Today a friend from Victoria came for a visit. It was a good excuse to clean the house. I know that it will soon be dusty again because as I write, Tim is pounding and sawing away on the hardwood. But walking through a clean and organized house is, for me, like taking a series of deep, slow breaths. I feel calmer, more peaceful, appreciative of the gleaming floors, the dust-free furniture, the shining taps. 

I had a few extra minutes before my friend arrived so I grabbed a bag and my clippers, went a little way down the street and picked up fir and cedar branches that were blown off the trees in our recent windstorms. 

After she left, I could have returned to my studies, but decided instead to turn on the Christmas music and do a little decorating. Just the mantel for now. I should be able to get to the dining room on the weekend.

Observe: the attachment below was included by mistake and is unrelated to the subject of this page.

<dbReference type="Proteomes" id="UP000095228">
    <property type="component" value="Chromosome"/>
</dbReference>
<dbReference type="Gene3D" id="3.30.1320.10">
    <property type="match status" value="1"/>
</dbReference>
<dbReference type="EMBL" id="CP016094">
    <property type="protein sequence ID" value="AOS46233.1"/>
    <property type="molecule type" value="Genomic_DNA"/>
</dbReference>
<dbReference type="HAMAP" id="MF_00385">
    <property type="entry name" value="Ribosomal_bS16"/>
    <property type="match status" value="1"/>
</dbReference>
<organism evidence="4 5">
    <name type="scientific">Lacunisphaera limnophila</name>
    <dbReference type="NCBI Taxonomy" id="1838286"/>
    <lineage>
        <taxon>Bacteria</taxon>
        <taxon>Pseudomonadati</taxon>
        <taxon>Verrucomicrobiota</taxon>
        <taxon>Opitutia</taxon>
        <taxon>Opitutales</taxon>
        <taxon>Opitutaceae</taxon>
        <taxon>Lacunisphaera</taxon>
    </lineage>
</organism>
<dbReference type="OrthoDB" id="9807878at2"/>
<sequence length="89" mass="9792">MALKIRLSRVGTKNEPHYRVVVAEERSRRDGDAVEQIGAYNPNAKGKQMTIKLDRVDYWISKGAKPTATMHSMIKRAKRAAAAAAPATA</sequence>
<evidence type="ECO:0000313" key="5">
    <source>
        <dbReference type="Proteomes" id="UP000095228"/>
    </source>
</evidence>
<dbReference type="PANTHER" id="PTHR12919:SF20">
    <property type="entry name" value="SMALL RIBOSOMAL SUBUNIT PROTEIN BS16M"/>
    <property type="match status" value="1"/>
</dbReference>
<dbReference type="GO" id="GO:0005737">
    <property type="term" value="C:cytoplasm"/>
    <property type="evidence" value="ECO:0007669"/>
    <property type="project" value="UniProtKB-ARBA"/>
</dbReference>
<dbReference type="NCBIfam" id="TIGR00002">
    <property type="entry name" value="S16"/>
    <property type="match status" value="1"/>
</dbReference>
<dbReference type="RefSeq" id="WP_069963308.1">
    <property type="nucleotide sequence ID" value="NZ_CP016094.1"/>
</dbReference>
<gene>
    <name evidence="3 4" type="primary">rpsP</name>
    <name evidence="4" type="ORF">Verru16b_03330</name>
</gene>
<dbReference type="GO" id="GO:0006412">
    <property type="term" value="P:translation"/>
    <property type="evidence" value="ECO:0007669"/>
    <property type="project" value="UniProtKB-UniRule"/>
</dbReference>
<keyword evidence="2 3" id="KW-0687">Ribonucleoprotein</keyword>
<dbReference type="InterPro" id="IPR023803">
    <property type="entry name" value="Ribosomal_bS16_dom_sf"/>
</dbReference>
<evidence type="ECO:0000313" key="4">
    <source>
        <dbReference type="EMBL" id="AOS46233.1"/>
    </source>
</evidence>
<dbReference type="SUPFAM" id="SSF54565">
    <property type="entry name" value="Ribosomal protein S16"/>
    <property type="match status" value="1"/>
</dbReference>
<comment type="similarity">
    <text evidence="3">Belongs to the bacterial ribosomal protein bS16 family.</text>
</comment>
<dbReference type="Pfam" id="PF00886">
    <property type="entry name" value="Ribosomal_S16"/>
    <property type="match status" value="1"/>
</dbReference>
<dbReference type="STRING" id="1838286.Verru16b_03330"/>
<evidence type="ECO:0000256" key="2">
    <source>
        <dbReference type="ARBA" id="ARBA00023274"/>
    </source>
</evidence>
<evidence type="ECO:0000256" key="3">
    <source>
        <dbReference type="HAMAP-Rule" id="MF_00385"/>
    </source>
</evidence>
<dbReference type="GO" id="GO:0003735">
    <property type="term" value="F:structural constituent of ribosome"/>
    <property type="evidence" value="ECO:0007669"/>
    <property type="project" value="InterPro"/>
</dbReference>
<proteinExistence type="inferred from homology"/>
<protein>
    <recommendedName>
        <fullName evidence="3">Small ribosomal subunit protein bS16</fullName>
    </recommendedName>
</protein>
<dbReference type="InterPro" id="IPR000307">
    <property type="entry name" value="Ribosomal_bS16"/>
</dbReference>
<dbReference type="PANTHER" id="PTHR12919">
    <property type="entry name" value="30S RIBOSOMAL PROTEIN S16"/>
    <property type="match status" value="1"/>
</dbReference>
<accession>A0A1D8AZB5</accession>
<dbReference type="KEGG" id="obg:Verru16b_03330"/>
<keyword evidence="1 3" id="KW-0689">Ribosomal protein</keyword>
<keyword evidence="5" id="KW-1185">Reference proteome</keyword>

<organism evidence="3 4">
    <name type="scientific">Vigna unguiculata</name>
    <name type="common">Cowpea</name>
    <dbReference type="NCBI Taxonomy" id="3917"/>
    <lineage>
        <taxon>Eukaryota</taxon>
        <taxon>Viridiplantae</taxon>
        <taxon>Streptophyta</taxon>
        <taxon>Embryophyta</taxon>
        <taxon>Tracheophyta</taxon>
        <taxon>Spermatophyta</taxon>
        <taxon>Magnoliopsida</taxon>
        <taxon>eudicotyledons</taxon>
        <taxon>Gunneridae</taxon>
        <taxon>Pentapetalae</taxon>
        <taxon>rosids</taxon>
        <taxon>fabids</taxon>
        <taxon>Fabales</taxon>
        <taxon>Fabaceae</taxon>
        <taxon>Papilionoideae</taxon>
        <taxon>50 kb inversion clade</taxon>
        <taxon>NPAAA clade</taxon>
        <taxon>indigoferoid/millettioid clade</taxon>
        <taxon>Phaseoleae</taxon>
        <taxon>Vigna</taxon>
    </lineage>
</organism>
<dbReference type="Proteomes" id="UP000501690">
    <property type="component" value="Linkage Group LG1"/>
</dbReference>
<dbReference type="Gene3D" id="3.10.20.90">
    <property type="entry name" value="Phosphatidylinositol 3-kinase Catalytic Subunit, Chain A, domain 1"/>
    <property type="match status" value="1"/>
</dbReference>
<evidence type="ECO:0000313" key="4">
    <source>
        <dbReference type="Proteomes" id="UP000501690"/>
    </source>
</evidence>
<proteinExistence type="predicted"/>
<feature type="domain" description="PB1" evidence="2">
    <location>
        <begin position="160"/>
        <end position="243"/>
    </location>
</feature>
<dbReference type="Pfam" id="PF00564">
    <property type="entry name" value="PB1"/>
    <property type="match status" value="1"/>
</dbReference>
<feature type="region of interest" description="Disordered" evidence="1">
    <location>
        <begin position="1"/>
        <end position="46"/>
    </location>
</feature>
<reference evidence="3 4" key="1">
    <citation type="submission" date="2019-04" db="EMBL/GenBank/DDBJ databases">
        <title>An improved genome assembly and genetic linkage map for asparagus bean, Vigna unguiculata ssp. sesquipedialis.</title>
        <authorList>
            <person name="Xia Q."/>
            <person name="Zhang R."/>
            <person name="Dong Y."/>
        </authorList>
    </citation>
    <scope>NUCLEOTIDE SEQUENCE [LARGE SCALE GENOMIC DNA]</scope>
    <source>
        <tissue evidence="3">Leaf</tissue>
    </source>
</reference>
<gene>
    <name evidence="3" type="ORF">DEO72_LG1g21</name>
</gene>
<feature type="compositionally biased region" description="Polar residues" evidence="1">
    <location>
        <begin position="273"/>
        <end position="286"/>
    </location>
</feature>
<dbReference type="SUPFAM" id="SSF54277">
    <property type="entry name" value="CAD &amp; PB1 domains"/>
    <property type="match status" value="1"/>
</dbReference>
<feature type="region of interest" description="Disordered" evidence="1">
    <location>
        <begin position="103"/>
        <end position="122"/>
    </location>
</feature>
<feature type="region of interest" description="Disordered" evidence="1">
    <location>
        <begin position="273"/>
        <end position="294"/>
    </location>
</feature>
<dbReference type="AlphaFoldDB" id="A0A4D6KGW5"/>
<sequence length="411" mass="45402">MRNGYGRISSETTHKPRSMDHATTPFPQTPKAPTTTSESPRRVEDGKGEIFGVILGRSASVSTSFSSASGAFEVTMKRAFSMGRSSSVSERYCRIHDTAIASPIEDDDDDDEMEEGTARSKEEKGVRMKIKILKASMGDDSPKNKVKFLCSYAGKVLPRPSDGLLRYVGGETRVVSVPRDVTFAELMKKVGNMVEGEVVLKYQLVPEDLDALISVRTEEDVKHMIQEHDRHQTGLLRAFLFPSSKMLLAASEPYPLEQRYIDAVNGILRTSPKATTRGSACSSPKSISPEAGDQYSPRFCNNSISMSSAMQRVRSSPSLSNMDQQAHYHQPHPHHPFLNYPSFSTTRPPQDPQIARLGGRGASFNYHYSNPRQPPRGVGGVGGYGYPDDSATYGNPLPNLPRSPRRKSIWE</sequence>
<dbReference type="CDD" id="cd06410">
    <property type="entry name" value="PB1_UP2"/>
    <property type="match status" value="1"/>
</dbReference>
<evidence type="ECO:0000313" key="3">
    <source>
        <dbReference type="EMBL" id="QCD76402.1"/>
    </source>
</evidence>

When Tim walked in from work I had the candles burning, the fireplace glowing, and a wreath on the door. He said it was beginning to look like "our" house at Christmas. A very good feeling. 

Mercury glass ornaments and tree toppers, pine cones from Ecuador, votive candles, cut paper trees, a silver jug filled with greens and behind it all, a chalkboard with Love written on it. Simple and pretty.

And a shot from further away. I'm linking to the Lettered Cottage's Holiday Home Party featuring mantels from all over.

Days at Home